Thursday evening’s meeting in the newly-christened Texas Navy Room at Waterman’s Restaurant in Galveston was a big success, thanks in large part to the efforts of Admirals Chester Barnes and Paula Morris in making the arrangements. Great venue, great food, and great times. Special thanks to Waterman’s owner Adm. Todd Edwards, for making it possible.
The most important event of the evening was the installation of the Hawkins Squadron’s new Deputy Commander, Adm. Jeff Kilgore (right, with Adm. Barnes). Jeff is a longtime member of the squadron as well as the Laffite Society in Galveston. We appreciate Jeff’s willingness to take on this important role, and offer him out sincere support in it.
The evening’s presentation by Adm. Andy Hall, “The Ghost and John the Drayman,” about the capture of the Mexican vessel Pelicano by the Texian schooner Liberty in 1836, was well-received. It did prompt a couple of questions, though, that need a follow-up.
One was the question about how, exactly, Liberty‘s crew took possession of a boat from the (neutral) American schooner Sabina, that proved to be instrumental in capturing Pelicano. Several sources are a little vague about how this came about. In his memoir Wild Oats Sowings, written years later, one of Liberty‘s crew, Samuel Cushing, described how his fellows were able to secure the boat unnoticed, that had probably been left astern on a painter, because Sabina failed to keep a proper anchor watch. Cushing tells how he himself clambered aboard the American vessel and requested the the loan of the boat from her master and, after he refused, showed him that the armed Texians had already seized it. At that point, according to Cushing, the master relented and simply asked that it be returned safely when the Texians were done with it.
After the event, though, the crew of Sabina told story of the seizure that had had somewhat more violent overtones, including the entirely spurious allegation that the Texians had subsequently killed everyone on board Pelícano. As Adm. Bill Rouse pointed out, that’s exactly what the crew of Sabina would’ve said, to avoid the liability with both Sabina‘s owners and insurers for the loss of the boat. And indeed, in his own account, Samuel Cushing claims to have suggested doing just that, recalling “and in regard to any
trouble with the Mexican authorities, I hinted that [Sabina‘s master] could excuse himself by asserting that the boat was taken by force, which was, indeed, true to the letter.”
(According to Cushing, in the subsequent fight Liberty’s one remaining boat got loose and drifted away, leaving that schooner with none of her own, so they decided not to return Sabina‘s boat after all. The Texian Commissioners at New Orleans eventually reimbursed Sabina‘s owners $140 for their loss.)
The other question that came up related to two apparently contradictory statements in the presentation, the first that the Mexican authorities had taken Pelícano‘s sails ashore prior to the Texians’ attack, and the second, that once the vessel had been taken, the boarding party was able to get her underway in short order. Both those statements are true, but the presentation Thursday glossed over the specific details and so they sounded at odds. Again, Samuel Cushing:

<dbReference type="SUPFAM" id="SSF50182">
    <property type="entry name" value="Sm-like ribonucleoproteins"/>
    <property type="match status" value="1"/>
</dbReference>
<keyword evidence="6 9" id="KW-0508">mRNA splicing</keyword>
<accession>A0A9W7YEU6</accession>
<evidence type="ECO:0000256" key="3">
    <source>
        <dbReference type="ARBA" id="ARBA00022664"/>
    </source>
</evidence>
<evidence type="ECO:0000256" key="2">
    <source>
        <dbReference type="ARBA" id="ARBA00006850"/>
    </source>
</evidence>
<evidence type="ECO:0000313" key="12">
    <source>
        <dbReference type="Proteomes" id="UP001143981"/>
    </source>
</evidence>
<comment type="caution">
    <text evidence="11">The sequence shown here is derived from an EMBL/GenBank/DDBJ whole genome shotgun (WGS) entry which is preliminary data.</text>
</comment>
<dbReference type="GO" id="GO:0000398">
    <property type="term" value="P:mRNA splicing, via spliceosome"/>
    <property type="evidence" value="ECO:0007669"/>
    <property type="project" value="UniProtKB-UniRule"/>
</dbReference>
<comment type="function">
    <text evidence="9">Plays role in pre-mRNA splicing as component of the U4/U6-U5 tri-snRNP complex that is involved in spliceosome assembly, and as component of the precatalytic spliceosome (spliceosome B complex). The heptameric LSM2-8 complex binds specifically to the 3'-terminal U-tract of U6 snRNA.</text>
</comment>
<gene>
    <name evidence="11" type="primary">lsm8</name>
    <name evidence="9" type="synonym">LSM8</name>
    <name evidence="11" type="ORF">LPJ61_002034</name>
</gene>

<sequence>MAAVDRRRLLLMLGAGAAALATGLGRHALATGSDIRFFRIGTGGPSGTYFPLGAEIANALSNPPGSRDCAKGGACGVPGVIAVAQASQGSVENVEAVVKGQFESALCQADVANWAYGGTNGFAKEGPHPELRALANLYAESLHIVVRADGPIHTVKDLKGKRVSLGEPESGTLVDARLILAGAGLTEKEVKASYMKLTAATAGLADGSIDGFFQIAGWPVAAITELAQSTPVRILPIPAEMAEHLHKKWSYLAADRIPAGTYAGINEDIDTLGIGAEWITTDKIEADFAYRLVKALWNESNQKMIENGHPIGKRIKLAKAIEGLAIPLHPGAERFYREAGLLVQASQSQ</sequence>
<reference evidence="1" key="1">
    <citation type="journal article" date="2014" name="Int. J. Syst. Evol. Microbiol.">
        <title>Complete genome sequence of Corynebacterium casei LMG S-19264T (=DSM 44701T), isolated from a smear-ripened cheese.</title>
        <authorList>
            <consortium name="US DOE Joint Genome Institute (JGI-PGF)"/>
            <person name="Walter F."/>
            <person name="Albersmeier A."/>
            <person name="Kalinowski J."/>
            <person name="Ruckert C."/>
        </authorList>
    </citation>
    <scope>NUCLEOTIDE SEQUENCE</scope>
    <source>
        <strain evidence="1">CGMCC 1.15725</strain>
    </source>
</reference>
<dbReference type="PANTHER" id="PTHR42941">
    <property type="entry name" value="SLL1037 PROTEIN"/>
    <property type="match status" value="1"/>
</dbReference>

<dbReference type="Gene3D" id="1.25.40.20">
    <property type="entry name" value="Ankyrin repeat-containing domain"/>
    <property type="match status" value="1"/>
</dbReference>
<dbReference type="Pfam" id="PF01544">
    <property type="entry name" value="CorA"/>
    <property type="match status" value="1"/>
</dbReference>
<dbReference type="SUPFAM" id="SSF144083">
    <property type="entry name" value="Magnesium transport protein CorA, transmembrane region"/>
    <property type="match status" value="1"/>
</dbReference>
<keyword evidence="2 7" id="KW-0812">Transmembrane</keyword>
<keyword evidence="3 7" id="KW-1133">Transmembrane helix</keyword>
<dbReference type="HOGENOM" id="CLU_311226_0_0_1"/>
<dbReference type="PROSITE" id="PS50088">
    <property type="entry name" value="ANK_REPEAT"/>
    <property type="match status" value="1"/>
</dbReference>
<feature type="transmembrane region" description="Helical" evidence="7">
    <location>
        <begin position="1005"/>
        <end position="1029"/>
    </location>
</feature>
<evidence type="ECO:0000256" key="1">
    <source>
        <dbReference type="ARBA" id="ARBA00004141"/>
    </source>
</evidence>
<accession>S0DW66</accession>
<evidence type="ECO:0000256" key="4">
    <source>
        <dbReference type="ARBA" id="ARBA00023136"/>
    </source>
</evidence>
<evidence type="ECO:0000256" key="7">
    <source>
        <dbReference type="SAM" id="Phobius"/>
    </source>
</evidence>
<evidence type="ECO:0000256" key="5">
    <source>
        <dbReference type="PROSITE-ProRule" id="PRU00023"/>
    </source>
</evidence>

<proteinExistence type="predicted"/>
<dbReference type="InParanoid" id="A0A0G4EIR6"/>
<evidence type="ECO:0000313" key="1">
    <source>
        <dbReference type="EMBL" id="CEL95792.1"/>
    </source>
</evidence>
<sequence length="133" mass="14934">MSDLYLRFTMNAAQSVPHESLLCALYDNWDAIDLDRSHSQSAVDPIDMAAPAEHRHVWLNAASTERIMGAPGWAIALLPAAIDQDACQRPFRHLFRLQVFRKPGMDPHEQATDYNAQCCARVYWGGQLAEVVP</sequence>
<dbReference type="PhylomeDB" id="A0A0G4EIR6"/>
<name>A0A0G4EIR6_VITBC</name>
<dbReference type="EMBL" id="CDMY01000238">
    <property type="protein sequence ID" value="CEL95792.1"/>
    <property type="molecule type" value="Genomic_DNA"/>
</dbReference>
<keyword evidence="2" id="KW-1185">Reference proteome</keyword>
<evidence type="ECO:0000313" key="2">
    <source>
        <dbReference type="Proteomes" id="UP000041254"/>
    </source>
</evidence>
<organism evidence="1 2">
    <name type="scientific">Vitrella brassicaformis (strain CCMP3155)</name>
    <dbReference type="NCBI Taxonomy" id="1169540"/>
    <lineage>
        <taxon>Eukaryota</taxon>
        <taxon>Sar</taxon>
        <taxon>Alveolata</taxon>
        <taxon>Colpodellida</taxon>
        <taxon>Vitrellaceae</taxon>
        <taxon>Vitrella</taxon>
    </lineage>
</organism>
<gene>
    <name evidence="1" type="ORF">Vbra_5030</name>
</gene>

One moment’s examination told us we had got to depend upon our own wits to get the prize to sea. The mainsail had been unbent and taken on shore, while the main-boom was immovably fixed by means of a large iron bolt, which had been driven through its jaws and the mainmast. The headsails had followed the mainsail on shore ; but the foresail, a large lug, yet hung in its brails. This was immediately shaken out, and the men were sent aloft to clear away the topsail and topgallant, who soon succeeded in loosing them, notwithstanding every foot-rope was cut. While these operations were progressing, a few of us had managed to construct a temporary jib out of a large awning, which we found aft upon the quarter-deck. In less than a quarter of an hour the cable was cut, and the vessel was forging ahead toward the northern headland of the harbor. The people on shore evidently expected an attack upon the town, as we inferred by the beating of drums, the sound of which we could hear distinctly ; and the lights flashing upon the battery, led us momentarily to expect a salute from that quarter. We were almost out of range, when the expected messenger came rushing over the water, soaring high above our mast-heads, and dashing into the waves half a mile ahead of us. Ere another could be brought to bear, we were under cover of the merchant vessels anchored in the roadstead.
Please make plans to join the Hawkins Squadron for its next bimonthly meeting, tentatively scheduled for May 9, when we’ll have another fun meeting. The Texas Navy Association is a private, 501(c)(3) organization, dedicated to preserving and promoting the historical legacy of the naval forces of the Republic of Texas, 1835-46. The mission of the Texas Navy Association is to preserve and promote an appreciation of the historic character and heroic acts of the Texas Navy; to promote travel by visitors to historical sites and areas in which the Texas Navy operated; to conduct, in the broadest sense, a public relations campaign to create a responsible and accurate image of Texas; and to encourage Texas communities, organizations, and individuals, as well as governmental entities, to participate with actions and money, in pursuit of these goals. Membership in the Texas Navy Association is open to all persons age 16 and over who have an interest in Texas history and want to help support the goals of the organization.
In Galveston, the Charles E. Hawkins Squadron was organized in the fall of 2016, and meets on the second Thursday in odd-numbered months.